**(a)** On examination, we find that PX = PY.

**(b)** We can say that the lengths of MX is half of the length of XY.

Question 4.

Draw a line segment of length 12.8 cm. Using compasses, divide it into four equal parts. Verify by actual measurement.

Solution :

**Step 1.** Draw a line segment \(\overline { AB }\) of length 12.8 cm.

**Step 2.** With A as centre, using compasses, draw two arcs on either side of AB. The radius of this arc should be more than fialf of the length of \(\overline { AB }\).

**Step 3.** With the same radius and with B as centre, draw another arcs using compasses. Let it cut the previous arcs at C and D.

**Step 4.** Join \(\overline { CD }\). It cuts \(\overline { AB }\) at E. Then \(\overline { CD }\) is the perpendicular bisector of the line segment \(\overline { AB }\).

**Step 5.** With A as centre, using compasses, draw a circle. The radius of this circle should be more than half of the length of AE.

**Step 6.** With the same radius and with E as centre, draw another circle using compasses; Let it cut the previous circle at F and G.

**Step 7.** Join \(\overline { FG }\). It cuts \(\overline { AE }\) at H. Then \(\overline { FG }\) is the perpendicular bisector of the line segment \(\overline { AE }\).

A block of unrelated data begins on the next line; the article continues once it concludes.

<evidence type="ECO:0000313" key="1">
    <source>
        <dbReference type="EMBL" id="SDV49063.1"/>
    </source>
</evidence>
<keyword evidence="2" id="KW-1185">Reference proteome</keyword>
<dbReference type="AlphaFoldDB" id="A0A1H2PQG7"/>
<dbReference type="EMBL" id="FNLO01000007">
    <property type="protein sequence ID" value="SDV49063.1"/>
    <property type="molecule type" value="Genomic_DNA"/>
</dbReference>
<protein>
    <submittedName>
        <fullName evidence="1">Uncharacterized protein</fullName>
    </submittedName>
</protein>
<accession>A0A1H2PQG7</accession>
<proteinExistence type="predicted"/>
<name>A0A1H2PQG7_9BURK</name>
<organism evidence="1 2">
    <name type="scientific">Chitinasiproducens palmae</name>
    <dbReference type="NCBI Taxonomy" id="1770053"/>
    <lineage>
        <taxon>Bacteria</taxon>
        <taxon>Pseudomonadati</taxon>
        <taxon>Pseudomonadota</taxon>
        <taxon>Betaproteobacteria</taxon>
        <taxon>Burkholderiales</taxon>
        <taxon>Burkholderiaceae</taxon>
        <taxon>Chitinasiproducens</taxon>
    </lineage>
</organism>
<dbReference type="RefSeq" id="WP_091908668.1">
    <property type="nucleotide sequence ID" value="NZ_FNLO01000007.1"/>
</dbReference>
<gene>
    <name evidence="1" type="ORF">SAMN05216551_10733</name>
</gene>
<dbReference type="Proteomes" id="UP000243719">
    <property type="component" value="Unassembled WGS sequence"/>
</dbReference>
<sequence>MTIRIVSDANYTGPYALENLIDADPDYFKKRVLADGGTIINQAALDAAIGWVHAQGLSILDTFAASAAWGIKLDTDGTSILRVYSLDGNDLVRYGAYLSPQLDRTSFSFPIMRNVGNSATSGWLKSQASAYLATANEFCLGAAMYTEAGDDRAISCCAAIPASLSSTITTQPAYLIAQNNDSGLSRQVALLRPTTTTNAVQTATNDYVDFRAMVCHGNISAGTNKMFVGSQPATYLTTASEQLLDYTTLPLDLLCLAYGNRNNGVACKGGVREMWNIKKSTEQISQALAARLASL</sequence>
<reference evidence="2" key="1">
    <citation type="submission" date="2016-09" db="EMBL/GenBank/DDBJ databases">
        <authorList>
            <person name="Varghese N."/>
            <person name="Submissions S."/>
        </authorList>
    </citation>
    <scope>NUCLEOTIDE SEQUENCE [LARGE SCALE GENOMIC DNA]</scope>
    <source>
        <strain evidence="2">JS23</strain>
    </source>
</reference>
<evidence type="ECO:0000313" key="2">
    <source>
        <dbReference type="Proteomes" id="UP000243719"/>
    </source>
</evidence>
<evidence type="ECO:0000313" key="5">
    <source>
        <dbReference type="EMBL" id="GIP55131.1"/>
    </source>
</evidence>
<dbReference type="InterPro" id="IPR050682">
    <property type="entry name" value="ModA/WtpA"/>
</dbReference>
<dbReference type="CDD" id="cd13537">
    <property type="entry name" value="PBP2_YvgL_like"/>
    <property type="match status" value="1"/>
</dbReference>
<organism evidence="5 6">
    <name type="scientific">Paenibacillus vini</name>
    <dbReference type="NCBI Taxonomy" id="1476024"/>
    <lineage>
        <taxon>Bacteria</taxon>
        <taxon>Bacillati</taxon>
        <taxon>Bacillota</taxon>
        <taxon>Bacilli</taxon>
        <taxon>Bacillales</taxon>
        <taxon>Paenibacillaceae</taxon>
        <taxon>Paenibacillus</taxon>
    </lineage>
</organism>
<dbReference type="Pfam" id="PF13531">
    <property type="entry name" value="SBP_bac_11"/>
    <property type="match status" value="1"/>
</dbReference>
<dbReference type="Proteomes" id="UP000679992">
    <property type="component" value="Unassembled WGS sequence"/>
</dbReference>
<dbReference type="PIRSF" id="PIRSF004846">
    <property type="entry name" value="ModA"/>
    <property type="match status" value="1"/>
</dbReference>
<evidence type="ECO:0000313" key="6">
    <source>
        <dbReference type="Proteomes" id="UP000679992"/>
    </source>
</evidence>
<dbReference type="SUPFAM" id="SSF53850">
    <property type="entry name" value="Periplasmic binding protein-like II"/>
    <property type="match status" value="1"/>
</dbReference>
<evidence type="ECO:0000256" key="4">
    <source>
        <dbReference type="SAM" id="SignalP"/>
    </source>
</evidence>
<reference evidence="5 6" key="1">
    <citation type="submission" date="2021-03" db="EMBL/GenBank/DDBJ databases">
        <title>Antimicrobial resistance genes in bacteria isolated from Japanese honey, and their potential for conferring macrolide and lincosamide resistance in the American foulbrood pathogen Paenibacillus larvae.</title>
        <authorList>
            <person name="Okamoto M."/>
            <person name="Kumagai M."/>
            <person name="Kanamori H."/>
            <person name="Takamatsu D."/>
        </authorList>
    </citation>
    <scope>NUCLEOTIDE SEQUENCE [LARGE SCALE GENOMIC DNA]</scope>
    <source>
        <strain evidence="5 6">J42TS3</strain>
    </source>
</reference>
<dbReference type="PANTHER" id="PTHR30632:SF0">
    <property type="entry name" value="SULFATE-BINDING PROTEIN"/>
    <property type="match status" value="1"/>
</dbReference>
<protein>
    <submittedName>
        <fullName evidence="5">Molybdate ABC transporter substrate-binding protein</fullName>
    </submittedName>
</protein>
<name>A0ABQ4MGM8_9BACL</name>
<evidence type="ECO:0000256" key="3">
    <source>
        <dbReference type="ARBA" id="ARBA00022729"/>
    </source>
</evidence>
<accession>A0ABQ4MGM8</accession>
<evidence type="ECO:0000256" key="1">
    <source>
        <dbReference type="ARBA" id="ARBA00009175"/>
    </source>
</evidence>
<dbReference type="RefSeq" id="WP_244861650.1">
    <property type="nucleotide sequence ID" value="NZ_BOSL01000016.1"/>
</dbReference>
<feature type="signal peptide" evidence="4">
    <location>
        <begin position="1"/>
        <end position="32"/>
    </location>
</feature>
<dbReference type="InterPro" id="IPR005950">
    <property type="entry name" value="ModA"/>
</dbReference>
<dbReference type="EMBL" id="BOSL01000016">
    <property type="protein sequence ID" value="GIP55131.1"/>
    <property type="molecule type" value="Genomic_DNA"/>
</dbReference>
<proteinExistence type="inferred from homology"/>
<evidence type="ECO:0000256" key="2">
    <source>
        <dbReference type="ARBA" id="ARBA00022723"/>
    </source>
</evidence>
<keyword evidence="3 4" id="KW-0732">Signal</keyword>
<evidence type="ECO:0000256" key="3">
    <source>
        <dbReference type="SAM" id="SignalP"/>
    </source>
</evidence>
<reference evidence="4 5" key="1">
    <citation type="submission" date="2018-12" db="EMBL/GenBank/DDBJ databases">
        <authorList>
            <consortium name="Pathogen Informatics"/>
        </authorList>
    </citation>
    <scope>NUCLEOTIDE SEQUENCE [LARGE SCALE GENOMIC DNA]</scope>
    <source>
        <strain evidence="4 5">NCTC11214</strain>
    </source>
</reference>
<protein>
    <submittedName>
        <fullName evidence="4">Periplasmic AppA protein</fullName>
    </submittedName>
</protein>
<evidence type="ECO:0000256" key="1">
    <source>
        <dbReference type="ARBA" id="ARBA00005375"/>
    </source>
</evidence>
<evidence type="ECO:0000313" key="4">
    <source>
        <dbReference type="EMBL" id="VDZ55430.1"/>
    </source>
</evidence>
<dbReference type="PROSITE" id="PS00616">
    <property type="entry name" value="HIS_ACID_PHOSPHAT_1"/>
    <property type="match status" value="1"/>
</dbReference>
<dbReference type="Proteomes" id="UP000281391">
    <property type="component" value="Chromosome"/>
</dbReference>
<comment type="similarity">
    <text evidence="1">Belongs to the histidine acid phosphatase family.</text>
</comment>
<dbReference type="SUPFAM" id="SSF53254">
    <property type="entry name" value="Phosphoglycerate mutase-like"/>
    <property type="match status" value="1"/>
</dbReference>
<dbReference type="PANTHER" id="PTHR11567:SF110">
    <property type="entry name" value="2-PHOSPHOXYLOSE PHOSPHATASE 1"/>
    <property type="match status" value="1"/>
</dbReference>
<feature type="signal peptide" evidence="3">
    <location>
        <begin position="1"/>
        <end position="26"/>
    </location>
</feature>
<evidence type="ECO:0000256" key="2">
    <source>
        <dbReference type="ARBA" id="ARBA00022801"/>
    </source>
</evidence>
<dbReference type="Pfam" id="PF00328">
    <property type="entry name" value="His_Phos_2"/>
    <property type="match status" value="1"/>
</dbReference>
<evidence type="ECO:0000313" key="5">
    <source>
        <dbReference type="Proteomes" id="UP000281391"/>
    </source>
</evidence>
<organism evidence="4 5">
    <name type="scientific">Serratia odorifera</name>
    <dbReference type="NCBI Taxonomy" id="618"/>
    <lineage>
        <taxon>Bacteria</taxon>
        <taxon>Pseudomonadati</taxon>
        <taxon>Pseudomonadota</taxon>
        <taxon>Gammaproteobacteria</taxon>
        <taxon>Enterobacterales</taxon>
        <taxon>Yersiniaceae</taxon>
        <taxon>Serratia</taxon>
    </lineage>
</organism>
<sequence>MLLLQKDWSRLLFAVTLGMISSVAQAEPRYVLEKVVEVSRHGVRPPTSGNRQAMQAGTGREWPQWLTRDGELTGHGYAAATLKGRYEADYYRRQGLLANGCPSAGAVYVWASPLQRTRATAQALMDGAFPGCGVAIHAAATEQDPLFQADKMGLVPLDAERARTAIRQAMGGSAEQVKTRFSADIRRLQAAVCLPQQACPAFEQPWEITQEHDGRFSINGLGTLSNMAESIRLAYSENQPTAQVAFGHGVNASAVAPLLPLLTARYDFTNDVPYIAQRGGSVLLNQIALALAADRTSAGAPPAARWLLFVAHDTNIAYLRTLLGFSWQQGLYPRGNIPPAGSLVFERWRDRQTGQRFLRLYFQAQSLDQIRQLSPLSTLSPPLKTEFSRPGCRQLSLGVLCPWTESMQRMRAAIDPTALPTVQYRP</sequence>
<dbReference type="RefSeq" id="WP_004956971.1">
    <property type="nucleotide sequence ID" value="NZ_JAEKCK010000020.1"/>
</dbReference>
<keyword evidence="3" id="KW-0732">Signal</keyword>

**Step 8.** With E as centre, using compasses, draw a circle. The radius of this circle should be more than half of the length of EB.

**Step 9.** With the same radius and with B as centre, draw another circle using compasses. Let it cut the previous circle at I and J.

**Step 10.** Join \(\overline { IJ }\). It cuts \(\overline { EB }\) at K. Then \(\overline { IJ }\) is the perpendicular bisector of the line segment \(\overline { EB }\). Now, the points H, E and K divide AB into four equal parts, i.e., \(\overline { AH }\) = \(\overline { HE }\) = \(\overline { EK }\) = \(\overline { KB }\) By measurement, \(\overline { AH }\) = \(\overline { HE }\) = \(\overline { EK }\) = \(\overline { KB }\) = 3.2 cm.

Question 5.

With \(\overline { PQ }\) of length 6.1 cm as diameter draw a circle.

Solution :

**Step 1.** Draw a line segment \(\overline { PQ }\) of length 6.1 cm.

**Step 2.** With P as centre, using compasses, draw a circle. The radius of this circle should be more than half of the length of \(\overline { PQ }\).

**Step 3.** With the same radius and with Q as centre, draw another circle using compasses. Let it cut the previous circle at A and B.

**Step 4.** Join \(\overline { AB }\). It cuts \(\overline { PQ }\) at C. Then \(\overline { AB }\) is

the perpendicular bisector of the line segment PQ .